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The daily Tar Heel. (Chapel Hill, N.C.) 1946-current, February 01, 1942, Page 1, Image 1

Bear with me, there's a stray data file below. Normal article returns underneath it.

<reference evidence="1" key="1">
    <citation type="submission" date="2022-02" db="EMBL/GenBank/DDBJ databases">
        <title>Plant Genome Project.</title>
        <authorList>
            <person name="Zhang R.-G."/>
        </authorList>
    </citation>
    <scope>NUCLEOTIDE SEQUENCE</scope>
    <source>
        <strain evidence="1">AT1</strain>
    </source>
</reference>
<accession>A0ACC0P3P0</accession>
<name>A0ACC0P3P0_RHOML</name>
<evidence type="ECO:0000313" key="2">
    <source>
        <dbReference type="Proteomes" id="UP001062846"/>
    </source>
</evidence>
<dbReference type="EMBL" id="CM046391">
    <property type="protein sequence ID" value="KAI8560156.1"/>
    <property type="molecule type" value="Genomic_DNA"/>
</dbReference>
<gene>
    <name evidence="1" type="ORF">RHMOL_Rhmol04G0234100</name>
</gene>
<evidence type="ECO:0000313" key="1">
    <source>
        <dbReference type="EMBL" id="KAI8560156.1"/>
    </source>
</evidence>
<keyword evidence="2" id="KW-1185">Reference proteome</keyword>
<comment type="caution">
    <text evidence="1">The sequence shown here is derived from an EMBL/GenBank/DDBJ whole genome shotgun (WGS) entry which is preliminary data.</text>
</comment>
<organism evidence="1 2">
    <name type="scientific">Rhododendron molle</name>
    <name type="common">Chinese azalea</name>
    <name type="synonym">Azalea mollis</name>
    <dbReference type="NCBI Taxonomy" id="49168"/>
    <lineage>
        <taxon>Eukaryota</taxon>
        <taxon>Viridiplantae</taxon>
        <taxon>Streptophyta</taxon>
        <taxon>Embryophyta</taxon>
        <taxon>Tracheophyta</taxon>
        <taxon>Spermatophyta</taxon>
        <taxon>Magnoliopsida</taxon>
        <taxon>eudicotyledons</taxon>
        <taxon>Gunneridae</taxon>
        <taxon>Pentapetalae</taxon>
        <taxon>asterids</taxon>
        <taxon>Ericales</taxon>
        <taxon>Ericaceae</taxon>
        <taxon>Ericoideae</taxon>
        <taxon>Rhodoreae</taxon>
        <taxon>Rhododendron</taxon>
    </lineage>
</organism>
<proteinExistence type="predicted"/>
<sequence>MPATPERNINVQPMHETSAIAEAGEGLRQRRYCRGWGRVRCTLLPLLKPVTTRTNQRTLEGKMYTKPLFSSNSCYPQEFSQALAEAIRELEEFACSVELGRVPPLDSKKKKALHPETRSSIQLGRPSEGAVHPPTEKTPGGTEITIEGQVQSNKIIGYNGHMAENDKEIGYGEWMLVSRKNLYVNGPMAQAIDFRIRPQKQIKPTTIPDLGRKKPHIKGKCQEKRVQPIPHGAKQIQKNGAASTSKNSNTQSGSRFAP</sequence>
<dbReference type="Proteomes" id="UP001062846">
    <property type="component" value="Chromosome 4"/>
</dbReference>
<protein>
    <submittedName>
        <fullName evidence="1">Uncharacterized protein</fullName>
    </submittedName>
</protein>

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1 9 Editorials Tbe Sunday Letter Off Hand Headlines British Hold Singapore Dean Elliot Sfxaks Mrs. FDR QtaOeBges THE OLDEST COLLEGE DAILY IN THE SOUTH- Baft? 11 r VOLUME L Boriaw: 887: Clreaiation: tSS4 CHAPEL HILL, N. C SUNDAY, FEBRUARY 1, 1942 NUMBER 91 Mrs. Roosevelt Declares United. Must Convince World of Of American Philosophy, First Lady Says That US Will Become World Policeman upenor Cons By Paul Komisaruk Mrs. Eleanor Roosevelt firmly emphasized last night -that the "challenge of the future is the determination to make a reality of the things which our forefathers set down when they wrote the Constitution and Bill of Rights," and vigorously declared "we must convince the world we have a philosophy that is better than theirs. "The srreat challenge of todav is the fact that we have to win a war. Every thing we hold dear in this country i3 -at stake. Freedom to think, to wor ship, to believe . . . everything our na tion was founded on is at stake," she said. A Crusading Youth "Our youth," the First Lady main tained, "is going to give itself to a cru sade, and deep inside must believe in what they are crusading for." Mrs Roosevelt, climaxing the two-day CPU- ISS post-war planning conference as serted that "youth must know what world they want to live in." Before a capacity audience of 2,000 people who crowded the aisles of Me morial hall, the First Lady warned "there's no going back to normalcy," and continued that America must act as an interventional policeman because she is the only country that has suf ficient resources. Other nations, as they become able, will gradually par ticipate until a real international police force is established, she saidi. "This is very important,"- and she added, it will also be very important that these forces are kept on a police basis. Individual Equality j Asked if racial discrimination is dan gerous to defense, Mrs. Roosevelt im mediatery responded, "Yes, because de fense must be built on the feeling tha every individual has a life worth living. Persons who do not feel that they have an equal chance, cannot be as strong a link in the cooperative effort that in the end makes for the strength of the whole democracy," she said. The United States must be able to say after the war is over "we here in the United States have something to offer you. We are a nation made up of many racial strains, and we have lived through many strains and have proved that people can live together at peace. We have also proved," Mrs. Roosevelt said, "that a majority of the people can be interested in the majority of the people." "Everyone of you will have to an swer your challenge," Mrs. Roosevelt declared. When queried about the possibility of a "Union Now" with England, she said, "I don't happen to think we could make it operate now. However, I do believe national lines will have to be broken down, and a federation estab lished." This federation, Mrs. Roose velt said, would be based on coopera tion rather than competition. Regard ing the consolidation of the United States and Great Britain, the First Lady remarked, "I think is is highly improbable." "I haven't the remotest idea. I can See MRS. ROOSEVELT, page h First Lady Explains NYA Slash "There are tremendous moves in Con gress engineered by the Byrd Commit tee to cut non-essential government spendings," Mrs. Roosevelt declared yesterday, explaining the reason for NYA cuts, and further declaring that members of Congres who do feel the NYA appropriations are non-essential." The First Lady informally addressed a closed group of CPU-ISS conference delegates in Caldwell hall, and ans wered a number of queries, prior to her coast-to-coast broadcast over Mutu- See NYA SLASH, page U r a 4 4 M SJt JL " 1. jot V II II .ill 1 11111,11 - m. 1 uni.il,,,, . n..,s f ' ' "' " - - taxes m r titution I - 1 V i !;YV . -' - - r r . y W ..: .V.; l ,"-C- , V i 1 "'!' '4 -i t:' J ff" i1"'. 'i'" 1 i i i iii i.ri i " 1 ii.y i ii.ii ii fur 1 1 i.ii. jiii 1 1 1 j jjjim iijluj.. ..j y i FIRST LADY OF THE LAND, Mrs. Franklin Roosevelt, sits with. Uni versity president Frank P. Graham, and Josephus Daniels, Ex-Ambassador to Mexico, at Dean Harriett Elliot's speech to delegates of the post-war. planning conference yesterday afternoon. iy zt :. 0i t' v British Hold Singapore Against Japanese Attack Non-Military Age Men Register in April-May; British Planes Blast Axis Bases in North Africa SINGAPORE, Jan. 31 (UP) Britain's battle-weary forces stood off the Japanese at point-blank range across the narrow straits guarding besieged Singapore Island after giving up the Malaya mainland to a crushing enemy army. Singapore's defenders were mobilized to "hold this fortress until help can come as it assuredly will come." Australian, Indian and British de fenders fell back across the Straits of Johore under cover of darkness and Royal Engineers blasted a yawning gap in the mammoth stone and con crete causeway the only link between the island and the mainland. WASHINGTON, Jan. 31 (UP) Some 13,000,000 men and boys of non- military age 18 and 19 years old and 45-64 years inclusive probably will be registered during the month of April or May, National Selective Service of ficials said tonight. WITH AMERICAN FORCES ON BATAAN PENINSULA, Jan. 31 (UP) Sturdy Dutch defenders of Amboina Island battled furiously tonight against the numerically superior Japanese in vasion forces attacking the East Indies second most important naval base in a new drive to cut Allied supply lines to Australia. RUTH, THE COMIC CHARACTER in the "Pirates of Penzance," as por trayed by Mrs. Lillian (William Meade) Prince of Chapel Hill, in the Carolina Playmaker production of the popular Gilbert and Sullivan operetta to be presented Thursday and Friday nights, at 8:30 o'clock in Memorial hall. "Pirates of Penzance" Principles Include Veterans of Former Playmaker Productions NC Architecture Exhibited Here "Modern Architecture in North Car olina " an exhibit planned by UNC stu dents Hight Moore and Joe Rankin, will be presented today m Person hall. Also featured will be a show of lath and 19th century furniture, lent by H P. Strause, Richmond, Virginia. Some of the furniture is Oriental and made of rare tropical woods or inlaid with ivory. "The pieces are indicative of the exquisite as well as the atrocious taste of our ancestors," Rankin said. All the furniture was collected in Europe. ' Radio Journalism Club Meets Tomorrow An important meeting of the Radio Journalism club will be held tomorrow night at 7 o'clock in 303 Bynum hall. All members are expected to be pres ent. Organization of the club will be completed, and new plans will be made for future activities. The principal characters in "The sic department, sings Mabel, the femi irates of Penzance," which will be nine lead. She received her A. B. in staged in Memorial hall next Thursday Dramatic Art here last year. and Friday, are almost entirely veter- Hortense Kelly, New Church, Vir ans of many former appearances. ginia, senior, who portrays Edith, sang Douglas Watson, Barnesville, Ga.,r in "Patience" last year. senior, plays the comic, self-satisfied Jean McKenzie, senior from West "orphan," Major-General Stanley. Re- Palm Beach, Florida, who sings Kate, cently he played a gawky, adolescent has been in more shows than any other Michael in "The Male Animal." girl in the Playmakers. Since she made Edwards Makes Debut ' her debut on the Playmaker stage as RANGOON, Jan. 31 (UP) Brit ish defenders of the Burma Road evac uated the strategic port of Moulmein and fell back under a powerful Jap anese enveloping-attack today to es tablish strong new lines west of the deep, three-mile wide Salween River about 92 miles from Rangoon. CAIRO, Jan. 31 (UP) Royal Air Foce planes today were reported blast ing German and Italian bases, supply lines, and troop and truck concentra tions to check Col. General Erwin Rom mel's German Africa Corps in the Ben gashiarea. - more, is making his debut on the Play maker stage in the role of the Pirate King. Russell Rogers, a junior from San Antonio, Texas, who plays Samuel, is a veteran on the Playmaker stage. He has played in experimental, has tour- in 1938 in the high school section of summer school, she has played leads in "The Marauders," "The House of Connelly" and other shows. Lucille Culbert, Marion, Virginia, senior, who sings Isabel, will be re membered for her excellent and sensi ed, has sung in "Patience" last year tive characterization of Aggie Gale in and in "Pinafore" the year before and "Abe Lincoln in Illinois." nroduced last played in the first production oi "The quarter. Highland uaii." Lillian Prince.. Chanel Hill, who William Mehaff ey, junior from Ar- piay3 Ruth, has played in "The House lington, Virginia, plays the male lead, cf Connelly," "Love's Old Sweet Song," Frederick. Last year he made his de- 'Our Town." but as one of the comic Dukes in "Pa- tience," ne was aiso in tne sound and Fury show that year. Tom Avera, Rocky Mount senior T?nr Technician EyAITI plays the sergeant of police. During fus three years here, he . has played All students who took the Junior Ad- Welch Calls Students South Americans Will Tour State To obtain direct information on the social and industrial life in the South ern portion of the United States the visiting South Americans will leave Chapel Hill tomorrow on a three-day tour of piedmont North Carolina. As guests of the Drexel Furniture Company in Morganton the visitors will spend Monday inspecting the plant, in terviewing its employees, and learning its methods of operation. On Tuesday the summer school guests will travel through the Great Smoky Mountains to Asheville where Mr. Frank Seely, owner of the Battery Park Hotel will be their host. While there, Mr. D. Hiden, editor of the Asheville Citizen and a graduate of the University, will lead the visitors on a tour of the city and of the famous Vanderbilt estate, Biltmore Forests, nearby. Completing the scenic circuit the 11 South Americans will travel to Con- eading roles for the Playmakers and ministra tive Technician exam last fall, cord, where they will be guests of a for Sound and Fury. or plan to take it this fall, are asked group of civic organizations. Later Feminine Lead 1 to give their names to Mr. S. W. J. all will go to Kannapolis to inspect the Genie Loaring-Clark, Huntsville, Al- Welch in his office in South building Cannon Towel Factory, largest of its abama, a graduate student in the Mu- by tomorrow. 1 kind in America. INTRODUCTION An out-of-town delegate to the CPU-ISS conference is introduced to Mrs. Roosevelt by Ridley Whitaker, chairman of the CPU yesterday afternoon. US Institutions Are in Danger, Elliot Warns WC Dean Addresses CPU-ISS Post-War Planning Conference By Hayden Carruth "The institutions of the United States, built through two centuries of dreams and hard work, are a rich can- go which must not be shipwrecked" by lack of foresight and dis-harmony of action, Dean Harriet Elliot, Woman's College Dean of Students, told the CPU-ISS Post-War Planning Confer- ! ence yesterday . afternoon. "It is encouraging to remember," Dr. Elliot said, "that the same brilliant I pilot who holds the helm of America today campaigned for the League of Nations in 1920." Study of Charters It is necessary for American youth to study the "charters of freedom" that are part of the tradition of the United States and understand them before a "new and lasting peace can be established on the true foundations of freedom," Dr. Elliot said. Stressing that future peace must be built upon the "right of freedom from want, illness, unemployment and all the other bugbears that have faced us before," Dr. Elliot said that "we will contribute more to good internation al order by establishing a true system of national order after the war." Dr. Elliot expressed the belief that the "United Nations Agreement" I would form the basis for the next league of nations, and will be the "ba sis for national organization with elas tic cooperation which will allow polit ical and economic adjustments. "The new order must be universal. All nations, great or small, must be given expression in world economy." INDUSTRIAL LEADER Stuart Cramer, representative of the. Na tional Association of Manufacturers, who spoke at the opening of the CPU-ISS conference Friday. Mrs, FDR Attends Dance Here Expressing her appreciation "for this happy gathering helping to bring to other less happy people a relief from their sufferings," Mrs. Frank lin D. Roosevelt made a very brief ap pearance last night before an over flow crowd celebrating the president's birthday in Lenoir dining' hall. Standing on the platform before Rowland Kennedy and his orchestra, the First Lady, escorted by President Chapel Hill Hears or the husre assemblv which over- -"-Cot XVctlU x-xlcHlll flowed into the vestibules and small dining rooms. Greets Square Dancers Leaving the main dining hall after her brief three minute stay, Mrs. Roosevelt entered the small dining hall See DANCE, page U raid alarm. yesterday at Chapel Hill's first air a test sounding, came. 5:15. A series of continual blasts of the fire alarm in the City Hall building was ordered by Fire Chief Perry, it was learned. Interdorois Performer Lanky Texan, Ray McKinley, Rated Best Musical Drummer By Bob Hoke Tall, lanky, and bespectacled, Ray McKinley is the typical Texan complete with a drawl hailed by musicians and rade journals as "America's Greatest Musical Drummer." Featured attraction of the Will Brad- ey hand, McKinley appears on the Carolina campus Saturday for the pub ic concert and final informal dance . of the traditional Interdorms set. The boogie woogie" band will play for the concert from 5 until 6 o'clock Saturday afternoon in Memorial hall. Admission or the concert will be 35 cents a couple and 20 cents stag proceeds to be turn ed over to the fund to provide social rooms for all men's dormitories. Grail-Interdorm Dance The Grail-Interdorm dance from 9 until 12 o'clock following the concert See RAY MCKINLEY, page 4 "2M' . ' it ' - I ! -""4f . -''' '"" - v-f v s . ; V ,, -,- -i ; ..'T":'.i.:.:-'.v.-.'.-f. J'.-. r. . , -. .v.-.-.v.v, :".:':. ..v.v.v.'.,: v .-a-... .-.v. -.v.-, v. , , - , Ray McKinley